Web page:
With only a portion of 2020 over, the quality of games already released this year is staggering. The release schedule for this year has been stacked, with many of the final major games wrapping up production to prepare for the next generation of consoles.
If you want to pick up a recent game to engross yourself in, there’s already a plethora of options to pick from, and here, we intend to present to you the best of what’s on offer.
Here are the best games released in 2020 so far.
You’d be surprised at how tough it is to make blowing up enemies with your favorite weaponry this much fun. Some games take themselves a little too seriously and forget that sometimes, keeping it simple is why gaming is so much fun in the first place. Doom 2016 realized this, and that’s what made it some of the best shooting action of the year. Doom Eternal is one of the best shooters of this year for almost the exact same reason. Not every game benefits from more of the same, but this one definitely does. It’s gloriously bloody, and we love it.
A big trend in this generation of gaming is the emergence of the “souls-borne” genre. These are games that are built on a foundation of rock-solid combat mechanics while offering RPG-like storytelling and progression, before hitting you with the often extreme difficulty curve. Even lower budget titles like The Surge have something about them that makes them enjoyable. Nioh is one of the best “clones” of the Dark Souls games, and Nioh 2 is just as impressive, offering improved combat and some incredible boss battles to continue the quality from its predecessor. If the Souls series of games is your thing and you want more, Nioh 2 is your best bet in 2020 so far.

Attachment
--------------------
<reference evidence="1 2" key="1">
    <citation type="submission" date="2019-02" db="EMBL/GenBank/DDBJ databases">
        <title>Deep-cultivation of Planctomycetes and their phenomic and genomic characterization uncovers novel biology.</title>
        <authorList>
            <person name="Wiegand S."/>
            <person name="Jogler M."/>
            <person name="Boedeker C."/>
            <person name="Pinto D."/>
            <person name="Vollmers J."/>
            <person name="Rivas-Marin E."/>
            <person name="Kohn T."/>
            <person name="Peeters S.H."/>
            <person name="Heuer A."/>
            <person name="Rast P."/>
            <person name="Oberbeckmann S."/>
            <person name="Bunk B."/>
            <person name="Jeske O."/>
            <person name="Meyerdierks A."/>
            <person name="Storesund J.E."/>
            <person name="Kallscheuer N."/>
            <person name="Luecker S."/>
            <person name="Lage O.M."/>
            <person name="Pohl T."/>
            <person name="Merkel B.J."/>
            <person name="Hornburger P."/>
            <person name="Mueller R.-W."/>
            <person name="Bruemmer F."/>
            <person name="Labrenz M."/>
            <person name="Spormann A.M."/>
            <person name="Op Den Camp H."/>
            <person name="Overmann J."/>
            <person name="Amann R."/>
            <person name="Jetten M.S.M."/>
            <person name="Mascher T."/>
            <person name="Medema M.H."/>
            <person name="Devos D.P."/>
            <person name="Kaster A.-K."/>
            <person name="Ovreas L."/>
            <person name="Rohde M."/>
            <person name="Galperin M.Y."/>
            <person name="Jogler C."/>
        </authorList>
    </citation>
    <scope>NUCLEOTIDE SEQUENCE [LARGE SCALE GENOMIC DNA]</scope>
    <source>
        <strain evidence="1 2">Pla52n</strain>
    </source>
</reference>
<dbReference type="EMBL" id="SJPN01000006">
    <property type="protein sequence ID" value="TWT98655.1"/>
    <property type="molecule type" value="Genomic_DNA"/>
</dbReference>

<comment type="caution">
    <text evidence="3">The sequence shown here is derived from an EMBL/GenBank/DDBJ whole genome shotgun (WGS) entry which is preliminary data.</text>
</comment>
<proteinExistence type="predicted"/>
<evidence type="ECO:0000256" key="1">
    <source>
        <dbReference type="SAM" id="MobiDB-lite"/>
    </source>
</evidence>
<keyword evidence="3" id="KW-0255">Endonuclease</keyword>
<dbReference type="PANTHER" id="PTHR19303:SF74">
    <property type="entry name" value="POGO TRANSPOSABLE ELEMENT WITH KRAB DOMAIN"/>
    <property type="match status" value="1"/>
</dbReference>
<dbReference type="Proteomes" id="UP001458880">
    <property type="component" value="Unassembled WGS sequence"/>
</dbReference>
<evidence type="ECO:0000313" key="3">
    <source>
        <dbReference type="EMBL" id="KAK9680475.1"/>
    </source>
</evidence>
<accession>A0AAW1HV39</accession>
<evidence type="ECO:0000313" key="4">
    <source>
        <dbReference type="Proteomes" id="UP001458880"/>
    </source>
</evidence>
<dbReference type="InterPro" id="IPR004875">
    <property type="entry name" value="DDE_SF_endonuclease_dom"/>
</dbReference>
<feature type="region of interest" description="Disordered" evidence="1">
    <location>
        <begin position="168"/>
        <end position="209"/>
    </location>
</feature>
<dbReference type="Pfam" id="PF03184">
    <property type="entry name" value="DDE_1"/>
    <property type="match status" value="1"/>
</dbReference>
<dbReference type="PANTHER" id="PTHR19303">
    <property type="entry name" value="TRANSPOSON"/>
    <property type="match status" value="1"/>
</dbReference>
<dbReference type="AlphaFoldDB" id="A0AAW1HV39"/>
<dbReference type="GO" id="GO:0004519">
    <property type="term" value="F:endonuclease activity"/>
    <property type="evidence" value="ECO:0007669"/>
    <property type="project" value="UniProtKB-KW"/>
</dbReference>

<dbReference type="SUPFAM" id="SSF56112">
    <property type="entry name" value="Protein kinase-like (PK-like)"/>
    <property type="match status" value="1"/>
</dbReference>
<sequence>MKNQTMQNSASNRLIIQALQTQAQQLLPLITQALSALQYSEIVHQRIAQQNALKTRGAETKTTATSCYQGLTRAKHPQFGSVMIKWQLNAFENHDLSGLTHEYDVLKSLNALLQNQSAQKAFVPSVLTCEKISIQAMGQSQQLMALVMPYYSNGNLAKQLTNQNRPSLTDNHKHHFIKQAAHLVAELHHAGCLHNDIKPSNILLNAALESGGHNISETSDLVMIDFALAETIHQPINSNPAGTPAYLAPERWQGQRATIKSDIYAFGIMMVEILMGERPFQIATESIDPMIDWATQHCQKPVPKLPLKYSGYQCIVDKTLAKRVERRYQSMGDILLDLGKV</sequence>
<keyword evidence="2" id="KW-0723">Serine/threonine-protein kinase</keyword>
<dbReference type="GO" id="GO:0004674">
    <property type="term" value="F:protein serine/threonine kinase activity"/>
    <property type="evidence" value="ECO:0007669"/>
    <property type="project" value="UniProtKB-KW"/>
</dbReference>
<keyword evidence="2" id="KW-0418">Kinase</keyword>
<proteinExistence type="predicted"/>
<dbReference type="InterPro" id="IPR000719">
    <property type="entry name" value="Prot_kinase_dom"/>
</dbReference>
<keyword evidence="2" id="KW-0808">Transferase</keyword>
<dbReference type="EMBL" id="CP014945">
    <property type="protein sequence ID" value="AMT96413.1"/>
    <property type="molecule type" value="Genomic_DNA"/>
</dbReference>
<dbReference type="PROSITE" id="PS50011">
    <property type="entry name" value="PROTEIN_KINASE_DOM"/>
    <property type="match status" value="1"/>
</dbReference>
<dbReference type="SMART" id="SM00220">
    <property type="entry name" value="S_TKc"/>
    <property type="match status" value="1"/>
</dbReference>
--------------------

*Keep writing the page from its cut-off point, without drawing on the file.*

In one of the best “creation” games ever made, Dreams does what developer Media Molecule’s Little Big Planet did before it. It removes the limitations that come with creating video games that typically give people headaches—the programming—and provides the tools you need to develop the design aspect of your vision. The result is a number of wonderful games within Dreams, some of which have already lead to creators receiving work at actual game development studios. So if you think you have a great idea for a game, consider putting it together in Dreams first. Equally, if you want to try some bright creations from your average Joe, Dreams is the place to be.
Moon Studios took exactly five years to bring us the sequel to Ori and the Blind Forest, and boy was it worth the wait. An improvement in all aspects, this sequel is impressive in scale, looks utterly gorgeous, and tugs at the heartstrings harder than a sad puppy that wants attention. Ori and the Will of the Wisps may not bring any new ideas, but it does take what’s already there and make the most of it. In such a crowded market space, it’s found its place as the best Metroidvania in some time and for that alone, you should take notice.
Planning on starting a new life? Do you enjoy the world’s simple pleasures, such as finding a fossil from your dig on the beach or seeing the reaction of your fellow neighbors when handing them gifts that you know they’ve wanted for some time? Are said neighbors all talking animals? Then, boy, do you need Animal Crossing: New Horizons. It’s packed with plenty of content and allows you and your friends to get the most out of living on your own island. Shape the landscape in any way you wish and turn your home into a paradise, all from the comfort of your Nintendo Switch. It’s been a long time since New Leaf on 3DS, but Animal Crossing is back, and it’s better than ever.